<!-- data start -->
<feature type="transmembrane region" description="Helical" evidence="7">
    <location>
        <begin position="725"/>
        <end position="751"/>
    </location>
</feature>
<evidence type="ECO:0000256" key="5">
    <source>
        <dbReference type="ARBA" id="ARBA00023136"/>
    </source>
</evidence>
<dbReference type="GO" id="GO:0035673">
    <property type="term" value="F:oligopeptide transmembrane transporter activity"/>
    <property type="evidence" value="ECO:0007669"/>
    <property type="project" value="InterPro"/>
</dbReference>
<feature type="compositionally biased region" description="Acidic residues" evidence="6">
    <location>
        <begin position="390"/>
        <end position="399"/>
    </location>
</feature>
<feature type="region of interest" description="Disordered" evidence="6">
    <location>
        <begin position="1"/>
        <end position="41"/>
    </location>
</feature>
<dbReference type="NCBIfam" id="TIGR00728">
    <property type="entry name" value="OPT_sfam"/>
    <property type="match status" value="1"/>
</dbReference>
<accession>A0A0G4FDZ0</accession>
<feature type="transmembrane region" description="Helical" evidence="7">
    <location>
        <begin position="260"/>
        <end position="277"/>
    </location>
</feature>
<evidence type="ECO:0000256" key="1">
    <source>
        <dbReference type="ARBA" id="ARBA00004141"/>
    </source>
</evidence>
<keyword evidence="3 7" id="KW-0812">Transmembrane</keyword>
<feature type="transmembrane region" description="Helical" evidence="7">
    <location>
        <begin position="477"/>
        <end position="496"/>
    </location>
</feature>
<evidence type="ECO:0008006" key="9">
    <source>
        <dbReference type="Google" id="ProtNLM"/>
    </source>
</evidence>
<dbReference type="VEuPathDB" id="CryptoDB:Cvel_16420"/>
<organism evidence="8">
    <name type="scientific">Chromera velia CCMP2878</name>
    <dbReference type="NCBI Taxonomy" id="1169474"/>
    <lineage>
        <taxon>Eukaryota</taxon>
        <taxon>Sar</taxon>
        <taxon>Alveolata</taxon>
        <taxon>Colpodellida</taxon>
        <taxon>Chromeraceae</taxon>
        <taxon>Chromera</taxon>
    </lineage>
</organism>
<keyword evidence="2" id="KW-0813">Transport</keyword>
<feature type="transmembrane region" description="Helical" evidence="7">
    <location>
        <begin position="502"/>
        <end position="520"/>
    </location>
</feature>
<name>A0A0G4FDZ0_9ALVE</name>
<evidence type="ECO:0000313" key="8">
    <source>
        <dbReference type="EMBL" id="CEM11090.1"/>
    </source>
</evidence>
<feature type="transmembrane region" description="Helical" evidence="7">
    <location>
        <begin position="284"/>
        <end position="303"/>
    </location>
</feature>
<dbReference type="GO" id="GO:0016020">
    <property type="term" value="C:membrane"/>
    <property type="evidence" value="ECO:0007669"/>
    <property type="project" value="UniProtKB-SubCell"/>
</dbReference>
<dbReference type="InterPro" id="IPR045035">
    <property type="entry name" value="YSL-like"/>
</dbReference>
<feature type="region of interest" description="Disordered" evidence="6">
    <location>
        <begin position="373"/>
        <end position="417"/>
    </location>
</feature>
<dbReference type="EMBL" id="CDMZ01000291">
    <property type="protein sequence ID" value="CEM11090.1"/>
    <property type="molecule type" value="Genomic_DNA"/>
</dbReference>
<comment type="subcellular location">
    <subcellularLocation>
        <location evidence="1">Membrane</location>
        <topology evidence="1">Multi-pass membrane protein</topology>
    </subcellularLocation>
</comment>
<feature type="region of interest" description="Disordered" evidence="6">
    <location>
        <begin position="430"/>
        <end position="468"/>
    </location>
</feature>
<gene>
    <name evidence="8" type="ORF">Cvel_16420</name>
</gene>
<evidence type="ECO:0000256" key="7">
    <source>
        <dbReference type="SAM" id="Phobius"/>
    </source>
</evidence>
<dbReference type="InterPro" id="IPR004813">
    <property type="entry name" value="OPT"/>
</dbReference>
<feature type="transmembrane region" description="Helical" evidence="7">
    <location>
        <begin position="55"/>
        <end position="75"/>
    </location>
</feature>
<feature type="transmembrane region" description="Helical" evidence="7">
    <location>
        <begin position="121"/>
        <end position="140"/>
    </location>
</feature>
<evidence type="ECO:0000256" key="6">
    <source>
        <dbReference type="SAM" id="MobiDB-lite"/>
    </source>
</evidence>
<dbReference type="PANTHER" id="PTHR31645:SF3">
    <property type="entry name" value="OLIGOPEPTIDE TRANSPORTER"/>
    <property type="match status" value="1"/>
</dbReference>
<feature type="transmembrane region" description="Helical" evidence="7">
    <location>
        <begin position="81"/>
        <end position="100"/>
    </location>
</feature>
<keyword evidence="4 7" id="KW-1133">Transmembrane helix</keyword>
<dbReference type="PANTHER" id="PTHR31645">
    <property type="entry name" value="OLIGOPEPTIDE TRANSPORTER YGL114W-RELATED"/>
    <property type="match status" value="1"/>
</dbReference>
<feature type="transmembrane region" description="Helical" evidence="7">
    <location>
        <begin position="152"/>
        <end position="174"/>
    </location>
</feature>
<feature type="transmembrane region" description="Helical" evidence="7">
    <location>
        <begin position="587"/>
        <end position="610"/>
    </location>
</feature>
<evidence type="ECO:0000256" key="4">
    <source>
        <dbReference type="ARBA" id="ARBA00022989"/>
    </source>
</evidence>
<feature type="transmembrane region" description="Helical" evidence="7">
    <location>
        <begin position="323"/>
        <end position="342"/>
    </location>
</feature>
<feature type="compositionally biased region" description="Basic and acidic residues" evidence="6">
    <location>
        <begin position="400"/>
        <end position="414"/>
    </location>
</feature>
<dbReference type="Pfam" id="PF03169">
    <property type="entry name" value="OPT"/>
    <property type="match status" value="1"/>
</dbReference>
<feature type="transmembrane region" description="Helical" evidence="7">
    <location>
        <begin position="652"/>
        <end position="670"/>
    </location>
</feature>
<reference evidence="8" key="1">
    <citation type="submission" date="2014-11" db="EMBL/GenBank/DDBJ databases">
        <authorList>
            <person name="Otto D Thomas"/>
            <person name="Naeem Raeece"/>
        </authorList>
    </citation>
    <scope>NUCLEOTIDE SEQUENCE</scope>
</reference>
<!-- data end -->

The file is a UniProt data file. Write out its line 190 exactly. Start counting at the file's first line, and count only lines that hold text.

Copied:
</feature>